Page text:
I didn’t know any riders except the one who encouraged me to go.

I had no idea how steep/long the climbs would be.

This set of races was well outside of my comfort zone. It was time to stretch.

Why? Because I want to be better. I want to experience more. I want to race strong women. I want to push myself. I want to grow as a cyclist. I want to be a part of growing women’s cycling in the Midwest.

I decided to go and race the first three races and come home before the Criterium on Sunday. Why? Well, my two sons had soccer games I didn’t want to miss. And, I had been gone for a few days earlier in the week, so I really should be home. And, (the truth behind the other truths) I DON”T LIKE CRITS. There. I said it. OKAY? I DON’T LIKE CRITS. They are fast and cornery and strategic and unpredictable and… and… and…

When I signed up for the races, though, I decided to enter the Omnium (for which all 4 races must be completed). I told my husband I was signing up for it because I was 99% sure that by the time the Crit rolled around, I would be out of the running for prize money and wouldn’t have to worry about it… but having the option is never a bad thing. It was $15 more than just doing the three races.

So, believing with every bone in my body that I would be skipping the criterium, I signed up for the Omnium… and I felt the stretch.

So, I packed up the car early Friday morning to drive to Galena and race that evening. Racing Friday late-afternoon, Saturday morning, and Saturday late-afternoon left me dehydrated, exhausted, and ready to go home. But, when I looked at the Omnium standings at 9pm Saturday night, I found myself in fifth place (out of almost 20 strong women).
I had raced as hard as I could, climbed to the best of my ability, and pushed through the toughest races I’ve ever done. I was definitely happy to be top 5 among a strong field of racers who I had come to respect greatly through racing with them. criterium-map (1)But, the crit. NO. NOT THE CRIT. My friend, who had encouraged me to come in the first place, took a great stance. She said, “You know, it is going to be a great learning experience.”
The course was very tough (as my coach said, it was the shape of a banana), the racers even tougher. The only thing I had to lose was… was… um… nothing.

But, what I had to gain? Practice cornering in the hardest corners, holding really fast wheels (especially through corners), multiple opportunities to practice lining up for sprints due to mid-race sprints and primes, positioning throughout, reading the field, picking a good wheel to follow (and ones not to follow). My friend never said, “You should stay.” Instead, she reminded me of all I have to gain by staying (stretch). My coach, Terry, with utmost respect for my family life and other priorities also encouraged me to stay. My husband… “If you want to stay, I’ve got the home front.” Do you see how no one said I should? No one said I was crazy if I didn’t? No one said I need the practice (which is obvious). Rather, they all allowed me to stretch… to come to my own decision that I would be a better rider and racer if I stay.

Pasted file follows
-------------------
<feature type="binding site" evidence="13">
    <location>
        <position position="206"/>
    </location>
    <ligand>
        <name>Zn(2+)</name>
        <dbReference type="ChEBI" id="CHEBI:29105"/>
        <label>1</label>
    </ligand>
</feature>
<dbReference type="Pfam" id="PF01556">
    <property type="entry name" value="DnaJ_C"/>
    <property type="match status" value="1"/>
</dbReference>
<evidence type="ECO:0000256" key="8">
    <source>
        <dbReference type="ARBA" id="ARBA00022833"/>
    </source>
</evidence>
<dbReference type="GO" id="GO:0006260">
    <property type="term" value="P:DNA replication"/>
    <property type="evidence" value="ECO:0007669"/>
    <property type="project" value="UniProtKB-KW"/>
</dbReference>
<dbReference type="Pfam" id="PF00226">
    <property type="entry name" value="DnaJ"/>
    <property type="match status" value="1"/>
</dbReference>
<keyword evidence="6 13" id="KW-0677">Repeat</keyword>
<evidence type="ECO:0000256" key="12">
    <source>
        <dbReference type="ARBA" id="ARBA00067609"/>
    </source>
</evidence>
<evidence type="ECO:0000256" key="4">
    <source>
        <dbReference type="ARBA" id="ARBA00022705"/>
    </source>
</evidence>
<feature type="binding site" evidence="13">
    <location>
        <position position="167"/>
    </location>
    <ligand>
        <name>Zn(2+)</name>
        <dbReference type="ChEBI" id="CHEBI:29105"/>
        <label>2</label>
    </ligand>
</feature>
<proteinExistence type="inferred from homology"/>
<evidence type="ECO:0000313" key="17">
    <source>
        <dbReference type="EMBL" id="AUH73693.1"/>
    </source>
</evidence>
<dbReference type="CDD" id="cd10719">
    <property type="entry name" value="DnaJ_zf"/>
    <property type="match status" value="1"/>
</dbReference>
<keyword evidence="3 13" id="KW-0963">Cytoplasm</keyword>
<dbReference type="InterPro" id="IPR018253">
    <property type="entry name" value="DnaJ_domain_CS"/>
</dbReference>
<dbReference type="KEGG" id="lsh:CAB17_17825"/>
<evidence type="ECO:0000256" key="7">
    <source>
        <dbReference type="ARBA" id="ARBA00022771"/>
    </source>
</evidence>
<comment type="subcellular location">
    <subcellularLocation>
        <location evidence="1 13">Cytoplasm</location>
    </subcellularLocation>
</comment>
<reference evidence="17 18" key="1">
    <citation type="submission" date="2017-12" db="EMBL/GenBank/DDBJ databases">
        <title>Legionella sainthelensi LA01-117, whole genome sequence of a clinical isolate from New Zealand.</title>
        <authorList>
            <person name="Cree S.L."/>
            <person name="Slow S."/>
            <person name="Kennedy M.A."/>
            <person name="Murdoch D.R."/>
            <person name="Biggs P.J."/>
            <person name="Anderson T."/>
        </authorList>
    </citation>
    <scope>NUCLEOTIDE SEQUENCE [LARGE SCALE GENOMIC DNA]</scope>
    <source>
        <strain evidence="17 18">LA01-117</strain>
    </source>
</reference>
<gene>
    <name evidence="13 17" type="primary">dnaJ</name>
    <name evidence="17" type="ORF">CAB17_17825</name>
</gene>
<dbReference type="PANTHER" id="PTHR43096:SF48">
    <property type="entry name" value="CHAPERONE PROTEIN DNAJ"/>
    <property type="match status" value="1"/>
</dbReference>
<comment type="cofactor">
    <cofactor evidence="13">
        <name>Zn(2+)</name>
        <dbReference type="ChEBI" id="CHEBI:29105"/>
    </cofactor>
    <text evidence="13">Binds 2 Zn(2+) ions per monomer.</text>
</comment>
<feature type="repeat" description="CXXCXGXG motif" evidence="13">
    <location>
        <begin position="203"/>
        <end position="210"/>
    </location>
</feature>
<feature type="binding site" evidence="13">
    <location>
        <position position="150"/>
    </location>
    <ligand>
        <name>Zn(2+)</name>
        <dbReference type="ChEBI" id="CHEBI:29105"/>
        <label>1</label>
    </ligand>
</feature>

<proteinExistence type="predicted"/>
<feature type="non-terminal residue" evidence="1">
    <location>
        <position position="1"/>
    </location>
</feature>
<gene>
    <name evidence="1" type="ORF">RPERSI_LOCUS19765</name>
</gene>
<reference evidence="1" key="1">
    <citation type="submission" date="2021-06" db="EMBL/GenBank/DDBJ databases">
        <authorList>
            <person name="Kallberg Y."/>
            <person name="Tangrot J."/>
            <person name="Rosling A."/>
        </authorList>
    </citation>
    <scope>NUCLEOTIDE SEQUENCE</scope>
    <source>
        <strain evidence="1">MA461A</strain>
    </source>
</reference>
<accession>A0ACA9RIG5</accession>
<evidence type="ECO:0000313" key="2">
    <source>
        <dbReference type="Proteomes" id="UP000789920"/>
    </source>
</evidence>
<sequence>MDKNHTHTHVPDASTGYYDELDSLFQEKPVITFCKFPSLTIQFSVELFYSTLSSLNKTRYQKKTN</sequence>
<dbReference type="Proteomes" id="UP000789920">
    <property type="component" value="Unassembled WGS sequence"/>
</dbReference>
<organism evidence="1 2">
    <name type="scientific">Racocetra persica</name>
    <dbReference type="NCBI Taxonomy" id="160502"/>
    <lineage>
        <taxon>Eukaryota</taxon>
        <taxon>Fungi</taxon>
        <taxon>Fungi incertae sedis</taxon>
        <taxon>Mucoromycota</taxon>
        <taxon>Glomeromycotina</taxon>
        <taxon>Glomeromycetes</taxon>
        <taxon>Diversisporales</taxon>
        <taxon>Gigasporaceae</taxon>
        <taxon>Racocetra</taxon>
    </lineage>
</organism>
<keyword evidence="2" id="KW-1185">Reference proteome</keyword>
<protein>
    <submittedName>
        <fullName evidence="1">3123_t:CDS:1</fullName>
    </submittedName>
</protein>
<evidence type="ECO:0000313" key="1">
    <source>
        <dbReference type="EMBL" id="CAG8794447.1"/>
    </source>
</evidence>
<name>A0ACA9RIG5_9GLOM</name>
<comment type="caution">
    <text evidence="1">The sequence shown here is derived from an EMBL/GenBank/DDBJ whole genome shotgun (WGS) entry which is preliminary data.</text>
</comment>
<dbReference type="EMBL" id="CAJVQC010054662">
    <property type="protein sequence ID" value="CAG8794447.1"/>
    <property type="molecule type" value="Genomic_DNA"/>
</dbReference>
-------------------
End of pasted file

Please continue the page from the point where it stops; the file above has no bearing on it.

So, I stayed. And, everything that they said came true. I practiced hard corners, followed good lines, hopped on experienced wheels, and practiced positioning. It was the fasted criterium I have ever raced with the largest field I have ever raced with. It was a huge stretch. And, it was good.

I ended up sixth in the Omnium, which felt great. But, more importantly, I stretched myself far outside of my comfort zone… with crazy climbing, 4 races in less than72 hours, and the much dreaded criterium. I now will enter races with better awareness of my own capacity, with better ability to push myself, with more confidence in reading the field, with better cornering ability, with better understanding of positioning, and stronger all around because I stretched. I stretched hard. I stretched well.

Now, I need to work on my flexibility, right Terry?


Birkie 2016- A Physical, Technical Test

February 22nd, 2016 by Kaitlyn Patterson

–By Kaitlyn Patterson and Alex Vanias, OAM NOW Nordic skiers and cyclists

birkie bibs

Each American Birkebeiner has its own personality and this year’s race definitely had a volatile and unpredictable flair. Taking place every February in northern Wisconsin, the race usually occurs under ideal ski conditions- plenty of snow and temperatures in the 20s. However, this El Nino year was going to throw some curveballs.

The Birkie is the biggest cross country ski event in North America, drawing 10,000 skiers from around the country and the world. It is a bizarre and awesome phenomenon that this quirky population gathers en masse every year to race 50 kilometers between the tiny towns of Cable and Hayward. Birkie is a date circled in red on countless cross country skiers’ calendars whether they are shooting for the win and huge prize purse, an age group award, a better wave placement, or surviving  the endless hills of the Birkie trail. Everyone wants fast skis for this iconic event and when the weather creates tricky waxing conditions, it causes something close to mass hysteria. Which is exactly what happened this year.

This is not what skiers want to see 36 hours before race time!

This is not what skiers want to see 36 hours before race time!